Danbury Branch Line Shuttle Feasibility Study
This study is a continuation of the Route 7 Corridor Travel Options
Implementation Plan. The study was completed in 2001 for HVCEO by
HART. This study looks at the potential for shuttles to rail stations
and employer vanpools/shuttles from stations to worksites. Traditional
bus shuttle services are not recommended due to the low density of
passengers in the region. Alternatively, subscription shuttle services
are recommended for curb-to-curb service. HART and MetroPool put together
a short list of employment clusters in the region. The study also
looks into the feasibility of electric station cars, similar to a
demonstration program instituted by the New York Power Authority and
Ford Motor Company in Westchester and Putnam Counties, New York.
Metro-North currently operates 10 trips per day between Danbury
and Grand Central Station, 3 of which are peak period through trains.
On weekends and holidays, 6 trips are provided between Danbury and
South Norwalk, where passengers can pick up trains to New York City.
HART currently serves the Bethel Station and the proposed Brookfield
and New Milford Stations. Even with service expansion, it would be
difficult to extend bus service to the Danbury Station. The timing
between rail arrivals and departures and bus arrivals and departures
would remain poor.
Bus shuttle services are generally not recommended, based on low
passenger density and the lack of potential ridership. Thus, subscription
bus shuttle services are recommended. The subscription service would
be operated like Dial-A-Ride service and would take passengers from
home curb to train station curb. If demand became high enough, passengers
could meet at a centrally located church or municipal lot to catch
the shuttle. Passengers will pay a pre-determined subscription fare
on a monthly basis. The other station connectivity option is the electric
station car program. Electric cars would not be owned by users, but
would be provided to subscribers or leased. Station cars would be
driven to the train station from a user’s home, and then the
car would be parked and charged at the station. Next, the car would
be picked up by a different user and passenger and driven to a worksite
and used during the day for work-related travel. The electric cars
have zero emissions, allow for more compact parking, but only have
a 2-passenger capacity.
The Branchville Station is a good candidate for subscription shuttle
services because of current parking shortages and interest in shuttles.
The subscription shuttle should also have a designated stop near routes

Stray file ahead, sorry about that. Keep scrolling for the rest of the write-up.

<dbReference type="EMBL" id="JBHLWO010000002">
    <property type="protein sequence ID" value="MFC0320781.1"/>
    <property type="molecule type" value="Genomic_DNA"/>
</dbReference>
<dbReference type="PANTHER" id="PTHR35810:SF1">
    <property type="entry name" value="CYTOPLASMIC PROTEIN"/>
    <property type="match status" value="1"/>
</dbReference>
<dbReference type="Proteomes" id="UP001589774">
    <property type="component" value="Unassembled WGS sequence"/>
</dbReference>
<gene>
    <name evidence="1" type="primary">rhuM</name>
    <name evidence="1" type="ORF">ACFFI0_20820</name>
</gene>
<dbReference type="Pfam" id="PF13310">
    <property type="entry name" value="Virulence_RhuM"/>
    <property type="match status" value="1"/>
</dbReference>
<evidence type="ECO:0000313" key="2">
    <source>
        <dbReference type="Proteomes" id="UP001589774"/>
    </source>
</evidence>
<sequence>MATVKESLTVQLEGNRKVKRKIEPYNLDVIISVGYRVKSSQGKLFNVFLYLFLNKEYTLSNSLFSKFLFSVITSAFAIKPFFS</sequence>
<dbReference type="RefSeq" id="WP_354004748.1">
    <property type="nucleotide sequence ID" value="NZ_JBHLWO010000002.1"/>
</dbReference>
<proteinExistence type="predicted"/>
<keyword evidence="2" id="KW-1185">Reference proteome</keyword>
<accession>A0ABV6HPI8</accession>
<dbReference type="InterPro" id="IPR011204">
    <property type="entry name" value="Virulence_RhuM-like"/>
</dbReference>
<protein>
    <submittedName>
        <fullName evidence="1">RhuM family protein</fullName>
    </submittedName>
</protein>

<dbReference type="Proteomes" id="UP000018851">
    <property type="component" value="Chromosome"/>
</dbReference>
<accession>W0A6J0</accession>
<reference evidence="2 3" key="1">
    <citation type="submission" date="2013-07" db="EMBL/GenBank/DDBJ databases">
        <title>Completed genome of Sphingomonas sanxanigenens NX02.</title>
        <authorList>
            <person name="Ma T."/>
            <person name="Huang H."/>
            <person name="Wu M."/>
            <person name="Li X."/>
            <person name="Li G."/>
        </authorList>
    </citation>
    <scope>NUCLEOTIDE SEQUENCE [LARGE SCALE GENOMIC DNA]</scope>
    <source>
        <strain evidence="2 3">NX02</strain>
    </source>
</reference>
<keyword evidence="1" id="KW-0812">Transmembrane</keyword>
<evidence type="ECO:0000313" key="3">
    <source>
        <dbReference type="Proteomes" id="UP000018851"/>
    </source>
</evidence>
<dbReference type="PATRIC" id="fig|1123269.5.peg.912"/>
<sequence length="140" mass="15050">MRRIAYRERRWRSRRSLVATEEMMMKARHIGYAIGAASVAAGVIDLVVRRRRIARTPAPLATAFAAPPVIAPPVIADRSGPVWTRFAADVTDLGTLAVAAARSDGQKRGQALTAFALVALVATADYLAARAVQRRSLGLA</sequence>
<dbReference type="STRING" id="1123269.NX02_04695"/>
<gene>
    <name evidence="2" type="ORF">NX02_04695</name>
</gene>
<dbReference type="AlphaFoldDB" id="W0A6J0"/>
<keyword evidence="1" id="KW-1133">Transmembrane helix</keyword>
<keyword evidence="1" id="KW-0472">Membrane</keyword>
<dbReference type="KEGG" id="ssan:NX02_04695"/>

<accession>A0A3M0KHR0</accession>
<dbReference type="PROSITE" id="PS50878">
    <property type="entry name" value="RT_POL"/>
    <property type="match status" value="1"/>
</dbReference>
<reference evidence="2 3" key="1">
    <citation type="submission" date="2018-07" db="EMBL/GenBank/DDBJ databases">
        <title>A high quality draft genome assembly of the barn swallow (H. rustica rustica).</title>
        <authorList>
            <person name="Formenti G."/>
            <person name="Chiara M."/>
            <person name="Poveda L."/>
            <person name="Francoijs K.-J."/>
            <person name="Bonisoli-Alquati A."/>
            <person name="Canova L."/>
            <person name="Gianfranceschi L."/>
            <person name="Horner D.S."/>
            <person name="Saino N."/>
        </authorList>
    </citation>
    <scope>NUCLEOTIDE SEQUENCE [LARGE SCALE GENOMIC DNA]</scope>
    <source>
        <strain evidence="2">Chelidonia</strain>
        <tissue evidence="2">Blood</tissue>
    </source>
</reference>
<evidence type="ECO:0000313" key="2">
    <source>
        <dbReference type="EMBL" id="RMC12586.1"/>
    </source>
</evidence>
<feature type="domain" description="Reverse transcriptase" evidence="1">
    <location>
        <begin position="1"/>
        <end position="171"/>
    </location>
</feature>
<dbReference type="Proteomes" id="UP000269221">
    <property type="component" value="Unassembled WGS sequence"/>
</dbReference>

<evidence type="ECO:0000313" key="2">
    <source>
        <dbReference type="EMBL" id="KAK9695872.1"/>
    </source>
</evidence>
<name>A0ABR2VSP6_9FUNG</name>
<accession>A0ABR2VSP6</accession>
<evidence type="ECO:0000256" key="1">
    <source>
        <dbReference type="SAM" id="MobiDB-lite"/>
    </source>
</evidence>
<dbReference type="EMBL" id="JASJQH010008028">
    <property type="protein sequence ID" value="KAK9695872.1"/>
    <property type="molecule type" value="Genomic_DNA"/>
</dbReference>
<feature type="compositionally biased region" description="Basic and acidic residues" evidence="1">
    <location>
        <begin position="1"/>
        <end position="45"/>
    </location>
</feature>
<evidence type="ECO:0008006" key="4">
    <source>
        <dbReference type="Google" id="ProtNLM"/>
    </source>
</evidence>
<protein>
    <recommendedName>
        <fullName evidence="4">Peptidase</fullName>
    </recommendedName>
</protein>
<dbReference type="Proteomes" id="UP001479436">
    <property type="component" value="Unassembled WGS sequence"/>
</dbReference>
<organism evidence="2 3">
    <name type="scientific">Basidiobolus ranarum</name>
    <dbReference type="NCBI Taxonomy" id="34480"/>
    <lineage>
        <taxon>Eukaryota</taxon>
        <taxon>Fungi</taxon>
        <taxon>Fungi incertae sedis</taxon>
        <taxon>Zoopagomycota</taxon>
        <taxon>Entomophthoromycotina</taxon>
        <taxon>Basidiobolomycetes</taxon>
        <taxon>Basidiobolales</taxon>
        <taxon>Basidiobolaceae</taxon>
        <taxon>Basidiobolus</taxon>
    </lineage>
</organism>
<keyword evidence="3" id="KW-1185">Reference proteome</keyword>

33 and 35 in Ridgefield. Major employers with potential for vanpools
are ASML and Norco.
West Redding riders are very supportive of a subscription-based
shuttle service, but the numbers do not support fixed-route shuttle
service. Parking is currently under capacity, so there is less active
demand. Electric station cars are recommended to be tested at the
station and could preclude the need to expand parking. Major employers
with potential for vanpools are Lee Farm Corporate Park, Barden Corporation,
BF Goodrich, and Apple Ridge Rd. Office Park. The Danbury Fair Mall
is also located in the area, but the types of jobs and variability
of shifts do not make it a good candidate for a vanpool from rail
A subscription shuttle to the Bethel
Station with 1 or 2 stops in Newton could be warranted after the implementation
of Phase 2 of the Route 7 Corridor Travel Options Implementation Plan.
Projections show a shortage in parking with the anticipated ridership
increases, so a shift from automobile to shuttle will be necessary.
Electric station cars should be initiated during Phase 2 of the Implementation
Plan in anticipation of increased parking demand. Potential employers
who may be interested in vanpools are located on the Danbury/Bethel
line and include the Shelter Rock/Great Pasture Rd. and Francis Clarke
Industrial Park areas. Other employers include Eaton Corporation,
Fuel Cell Energy and Cannondale.
The current rider survey showed strong support for a rail shuttle
at the Danbury Station. A HART Danbury Pulse Point Connector could
fulfill the need for a shuttle. The Pulse Point and the Station are
less than a mile apart, so the shuttle could be operated on a subscription/fixed
route basis. Currently, there is abundant parking at the Danbury Station,
so electric station cars should only be considered when parking becomes
in short supply. Commerce Park, Sealed Air and Branson Ultrasonics
are potential employers for vanpool services.
Ridership at Danbury North is not expected to be sufficient to warrant
a feeder shuttle. The Station has easy access from I-84, so it is
possible that it will attract more Newton and Southbury passengers.
Potentially, a shuttle from the park and ride lots at exits 10 and
11 off I-84 would be useful if the ridership base grew enough. Electric
station cars could also become important because parking space is
somewhat constrained. n The Berkshire Corporate Park has the potential
for an employer vanpool.
The potential Brookfield Station already has HART bus service, so
no shuttle services are warranted. Electric station cars could be
used to enhance parking capacity. Industrial parks on Silvermine and
Pocono Roads as well as UPS and Dade Behring could be potential vanpool
employers, but the success of the vanpool program to these employers
is not likely to be high.
The proposed New Milford Station also already has HART service.
Electric station cars are recommended. Kimberly Clark is the largest
employer in the area, but it already has HART service, so it is unlikely
that vanpool service would be necessary.